The likely decline of the CIO

stylized professionals

For a long time, I have listened to the debate on why the ADP chief, the director of information systems, the head of information resource management and now the CIO should have a place at the table. The Brooks Act spoke to the ADP era, and the Clinger-Cohen Act modernized the Management 101 text to include the term "CIO." Now the Federal IT Acquisition Reform Act wants a bigger, better, politically appointed CIO. How agencies will improve results by replacing a career CIO with one destined to last 27 months is baffling. Put all the IT money under one person and problem solved. Wrong. Budget not executed, claims processing times increase, and service delivery measures worsen. Knowing whom to blame is a puzzle. Even as an IT veteran, I have my doubts.

I don't think IT belongs in the chief financial officer's shop or in the management shop or in the chief of staff's shop. But I also don't think CIOs need, deserve or work effectively in their own empires. IT leaders' budget and function should be close enough to the mission that they and the mission leaders are rewarded or fired based on the impact IT has on service delivery and mission accomplishment.

It is best to remember that mission performance is a team sport. Clear lines of authority are important, with those authorities placed close to the operation.

Why is this debate so intense and long lasting? It's mainly because the legislative and executive branches have very different views on how to run mission organizations. Capitol Hill is made up of people with a very different view of how to run government programs from the people who actually execute them. Congress is still composed largely of older male lawyers who never made anything. Yes, some of them are young, some of them are female, and some of them actually have made something that would count toward the gross domestic product. But most have not.

As a result, this group believes that operations run best if there is a lot of control and only one neck to choke. Unfortunately, that's not the world we live in when it comes to IT. Some mistakes will be made, and it's the program leaders who should be choked, not some designated noose-wearer known as the CIO.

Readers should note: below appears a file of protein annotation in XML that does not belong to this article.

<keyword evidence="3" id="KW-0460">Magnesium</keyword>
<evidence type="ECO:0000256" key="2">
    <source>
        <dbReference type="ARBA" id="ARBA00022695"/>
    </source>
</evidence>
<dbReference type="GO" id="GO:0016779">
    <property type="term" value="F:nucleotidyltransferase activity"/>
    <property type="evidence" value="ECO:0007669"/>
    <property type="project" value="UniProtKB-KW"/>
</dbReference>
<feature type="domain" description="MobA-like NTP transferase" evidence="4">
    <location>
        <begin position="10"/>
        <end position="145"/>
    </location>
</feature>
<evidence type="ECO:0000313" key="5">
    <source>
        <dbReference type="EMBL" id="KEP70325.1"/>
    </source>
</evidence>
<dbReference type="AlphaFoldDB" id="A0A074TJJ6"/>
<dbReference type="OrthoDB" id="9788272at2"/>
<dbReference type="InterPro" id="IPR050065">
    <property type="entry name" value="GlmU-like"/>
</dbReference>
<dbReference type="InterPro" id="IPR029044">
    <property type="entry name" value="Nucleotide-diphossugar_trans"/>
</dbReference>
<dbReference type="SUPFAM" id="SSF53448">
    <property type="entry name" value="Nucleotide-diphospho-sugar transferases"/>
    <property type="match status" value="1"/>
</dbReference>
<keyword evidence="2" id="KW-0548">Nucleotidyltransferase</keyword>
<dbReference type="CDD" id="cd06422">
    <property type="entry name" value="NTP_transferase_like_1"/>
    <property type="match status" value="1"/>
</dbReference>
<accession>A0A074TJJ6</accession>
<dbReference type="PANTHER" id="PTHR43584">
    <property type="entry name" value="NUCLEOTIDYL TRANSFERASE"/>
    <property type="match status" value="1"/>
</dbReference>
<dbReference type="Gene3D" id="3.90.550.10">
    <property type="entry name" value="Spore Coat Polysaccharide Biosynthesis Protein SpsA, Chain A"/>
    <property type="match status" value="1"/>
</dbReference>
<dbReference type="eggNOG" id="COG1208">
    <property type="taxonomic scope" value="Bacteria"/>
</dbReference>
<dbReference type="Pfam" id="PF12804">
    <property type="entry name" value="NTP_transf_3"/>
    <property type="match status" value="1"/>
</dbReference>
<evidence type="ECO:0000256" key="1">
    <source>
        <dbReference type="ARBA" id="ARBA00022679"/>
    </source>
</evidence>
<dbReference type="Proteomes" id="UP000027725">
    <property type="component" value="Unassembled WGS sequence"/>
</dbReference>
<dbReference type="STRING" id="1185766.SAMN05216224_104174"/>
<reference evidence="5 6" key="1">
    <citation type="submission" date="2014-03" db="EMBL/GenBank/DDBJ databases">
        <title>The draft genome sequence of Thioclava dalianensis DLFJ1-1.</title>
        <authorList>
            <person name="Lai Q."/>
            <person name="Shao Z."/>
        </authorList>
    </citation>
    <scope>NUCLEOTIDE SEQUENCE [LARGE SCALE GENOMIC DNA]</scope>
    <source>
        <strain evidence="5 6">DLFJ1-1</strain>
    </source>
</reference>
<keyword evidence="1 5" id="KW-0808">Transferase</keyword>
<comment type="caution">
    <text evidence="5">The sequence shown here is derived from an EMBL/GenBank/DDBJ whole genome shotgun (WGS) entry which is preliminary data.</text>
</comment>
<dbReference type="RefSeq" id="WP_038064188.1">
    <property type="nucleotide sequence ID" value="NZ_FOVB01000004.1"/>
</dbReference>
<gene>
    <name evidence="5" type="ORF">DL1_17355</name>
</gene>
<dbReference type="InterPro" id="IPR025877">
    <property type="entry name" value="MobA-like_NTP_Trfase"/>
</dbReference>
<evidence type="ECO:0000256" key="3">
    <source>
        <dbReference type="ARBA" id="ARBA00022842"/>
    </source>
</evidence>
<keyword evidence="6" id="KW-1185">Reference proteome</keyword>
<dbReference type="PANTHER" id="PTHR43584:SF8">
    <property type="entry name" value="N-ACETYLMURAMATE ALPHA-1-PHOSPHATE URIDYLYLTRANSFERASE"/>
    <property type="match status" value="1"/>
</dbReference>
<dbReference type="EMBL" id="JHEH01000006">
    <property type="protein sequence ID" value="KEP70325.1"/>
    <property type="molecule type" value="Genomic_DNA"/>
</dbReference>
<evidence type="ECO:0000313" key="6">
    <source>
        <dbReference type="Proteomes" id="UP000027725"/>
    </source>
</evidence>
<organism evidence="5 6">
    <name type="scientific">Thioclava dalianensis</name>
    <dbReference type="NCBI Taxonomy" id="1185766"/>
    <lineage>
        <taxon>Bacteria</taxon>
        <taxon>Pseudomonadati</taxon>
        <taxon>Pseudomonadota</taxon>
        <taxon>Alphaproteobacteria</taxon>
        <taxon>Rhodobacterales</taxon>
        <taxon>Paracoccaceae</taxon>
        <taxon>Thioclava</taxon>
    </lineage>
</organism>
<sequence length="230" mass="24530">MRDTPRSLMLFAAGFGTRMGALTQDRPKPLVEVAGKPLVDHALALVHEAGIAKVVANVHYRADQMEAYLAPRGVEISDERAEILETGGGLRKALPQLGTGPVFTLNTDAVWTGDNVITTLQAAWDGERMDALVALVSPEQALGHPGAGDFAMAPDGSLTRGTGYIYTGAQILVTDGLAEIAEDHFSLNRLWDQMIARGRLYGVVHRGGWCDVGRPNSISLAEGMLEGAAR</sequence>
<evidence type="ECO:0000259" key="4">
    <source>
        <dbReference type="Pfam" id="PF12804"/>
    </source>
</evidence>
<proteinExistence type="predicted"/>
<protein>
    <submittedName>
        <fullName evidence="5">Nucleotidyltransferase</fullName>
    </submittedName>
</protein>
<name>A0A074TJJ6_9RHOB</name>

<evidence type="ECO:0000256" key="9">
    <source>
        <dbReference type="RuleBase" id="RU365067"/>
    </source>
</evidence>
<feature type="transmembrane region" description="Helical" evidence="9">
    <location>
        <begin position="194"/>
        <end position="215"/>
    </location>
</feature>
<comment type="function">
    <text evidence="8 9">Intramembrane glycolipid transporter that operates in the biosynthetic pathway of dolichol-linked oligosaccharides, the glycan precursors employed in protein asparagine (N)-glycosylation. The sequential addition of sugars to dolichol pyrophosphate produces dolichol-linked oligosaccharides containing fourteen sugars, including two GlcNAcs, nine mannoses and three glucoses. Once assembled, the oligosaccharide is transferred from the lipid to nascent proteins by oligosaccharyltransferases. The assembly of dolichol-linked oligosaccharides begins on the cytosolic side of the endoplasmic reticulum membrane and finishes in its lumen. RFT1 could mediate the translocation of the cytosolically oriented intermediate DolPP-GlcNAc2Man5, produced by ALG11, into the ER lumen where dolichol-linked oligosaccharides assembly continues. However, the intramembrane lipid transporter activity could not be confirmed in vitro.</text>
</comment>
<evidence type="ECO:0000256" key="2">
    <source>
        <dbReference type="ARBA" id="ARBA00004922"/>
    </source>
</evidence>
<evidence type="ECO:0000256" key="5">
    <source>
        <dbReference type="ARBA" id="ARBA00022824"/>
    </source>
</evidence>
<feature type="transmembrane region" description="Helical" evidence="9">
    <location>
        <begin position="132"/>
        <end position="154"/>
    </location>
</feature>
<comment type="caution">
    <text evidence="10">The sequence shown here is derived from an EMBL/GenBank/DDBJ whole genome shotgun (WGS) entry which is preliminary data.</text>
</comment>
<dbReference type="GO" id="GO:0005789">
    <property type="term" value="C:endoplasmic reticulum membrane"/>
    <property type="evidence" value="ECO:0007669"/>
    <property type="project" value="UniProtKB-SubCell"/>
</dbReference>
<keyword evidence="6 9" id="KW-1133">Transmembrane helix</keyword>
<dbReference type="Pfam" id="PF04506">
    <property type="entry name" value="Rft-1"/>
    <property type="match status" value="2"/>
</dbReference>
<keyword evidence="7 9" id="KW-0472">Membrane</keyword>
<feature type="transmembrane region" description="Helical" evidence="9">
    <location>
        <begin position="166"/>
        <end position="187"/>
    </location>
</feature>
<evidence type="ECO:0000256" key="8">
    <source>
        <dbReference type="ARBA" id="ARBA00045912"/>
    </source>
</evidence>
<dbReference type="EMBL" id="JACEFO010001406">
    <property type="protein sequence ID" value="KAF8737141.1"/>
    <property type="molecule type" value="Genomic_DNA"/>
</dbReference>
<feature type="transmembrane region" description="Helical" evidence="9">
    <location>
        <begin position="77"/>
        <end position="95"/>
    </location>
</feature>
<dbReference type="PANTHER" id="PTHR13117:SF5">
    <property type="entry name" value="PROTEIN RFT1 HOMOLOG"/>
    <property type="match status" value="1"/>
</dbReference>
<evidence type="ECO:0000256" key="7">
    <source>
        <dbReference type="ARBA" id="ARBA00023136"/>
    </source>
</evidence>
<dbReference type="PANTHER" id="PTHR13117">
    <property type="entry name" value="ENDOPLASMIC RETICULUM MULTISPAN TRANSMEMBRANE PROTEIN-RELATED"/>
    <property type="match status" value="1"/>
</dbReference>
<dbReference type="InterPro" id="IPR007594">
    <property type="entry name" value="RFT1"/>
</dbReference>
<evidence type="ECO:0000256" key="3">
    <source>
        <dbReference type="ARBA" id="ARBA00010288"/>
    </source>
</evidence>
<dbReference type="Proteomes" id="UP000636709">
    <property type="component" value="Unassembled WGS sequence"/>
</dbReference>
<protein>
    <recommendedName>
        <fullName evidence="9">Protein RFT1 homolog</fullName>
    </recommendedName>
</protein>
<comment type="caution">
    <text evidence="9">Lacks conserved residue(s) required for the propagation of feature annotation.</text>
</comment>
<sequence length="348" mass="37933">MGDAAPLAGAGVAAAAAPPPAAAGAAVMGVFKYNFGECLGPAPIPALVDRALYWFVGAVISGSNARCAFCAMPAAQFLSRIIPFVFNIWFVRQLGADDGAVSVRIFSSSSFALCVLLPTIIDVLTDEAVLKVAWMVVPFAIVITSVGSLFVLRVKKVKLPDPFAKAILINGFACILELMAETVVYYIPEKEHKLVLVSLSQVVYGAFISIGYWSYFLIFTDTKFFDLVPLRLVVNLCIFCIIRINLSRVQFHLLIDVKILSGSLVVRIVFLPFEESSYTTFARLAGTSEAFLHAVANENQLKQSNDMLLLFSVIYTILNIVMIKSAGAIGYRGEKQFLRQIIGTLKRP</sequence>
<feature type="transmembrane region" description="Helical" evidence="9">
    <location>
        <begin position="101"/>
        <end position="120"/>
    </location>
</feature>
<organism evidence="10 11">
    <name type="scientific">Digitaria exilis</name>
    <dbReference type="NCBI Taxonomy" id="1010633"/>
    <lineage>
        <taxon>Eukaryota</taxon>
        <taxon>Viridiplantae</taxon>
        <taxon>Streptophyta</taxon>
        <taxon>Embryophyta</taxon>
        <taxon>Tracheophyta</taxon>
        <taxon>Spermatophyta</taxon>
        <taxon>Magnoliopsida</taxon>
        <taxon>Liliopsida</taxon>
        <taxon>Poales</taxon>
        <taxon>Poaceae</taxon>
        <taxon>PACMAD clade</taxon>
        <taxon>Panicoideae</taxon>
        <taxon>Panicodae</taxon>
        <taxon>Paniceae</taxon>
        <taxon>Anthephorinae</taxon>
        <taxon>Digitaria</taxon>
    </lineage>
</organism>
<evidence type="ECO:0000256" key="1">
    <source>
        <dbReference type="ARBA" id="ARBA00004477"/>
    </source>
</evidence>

It is best to remember that mission performance is a team sport. Clear lines of authority are important, with those authorities placed close to the operation. On a tour of Normandy a few years ago, I was told that the German army was hamstrung for days during the D-Day invasion because Field Marshal Erwin Rommel was on leave in Germany for his wife's birthday and the local commanders did not have the authority to deploy the panzer divisions.

Our operational leaders in agencies need to be able to make decisions with agency missions in mind. I am not arguing that all operations and resources should be decentralized. But we should standardize and centralize only those activities and functions that are in the enterprise's interest and put the rest nearer to the problem and the mission-delivery points.

FITARA is doomed to failure because it is attacking symptoms, not root causes. The legislation addresses a poorly defined problem with solutions that deal only with reporting lines and accountability. FITARA is more about activity than progress.

We need to understand that you can lead from the top, but the desire to manage from the top is impossible. Our drive to hang someone every time a mistake is made leads to an environment in which no one wants to be responsible and failure is even more insidious and inevitable.

About the Author

Bob Woods is president of Topside Consulting Group and former commissioner of the General Services Administration’s Federal Technology Service.


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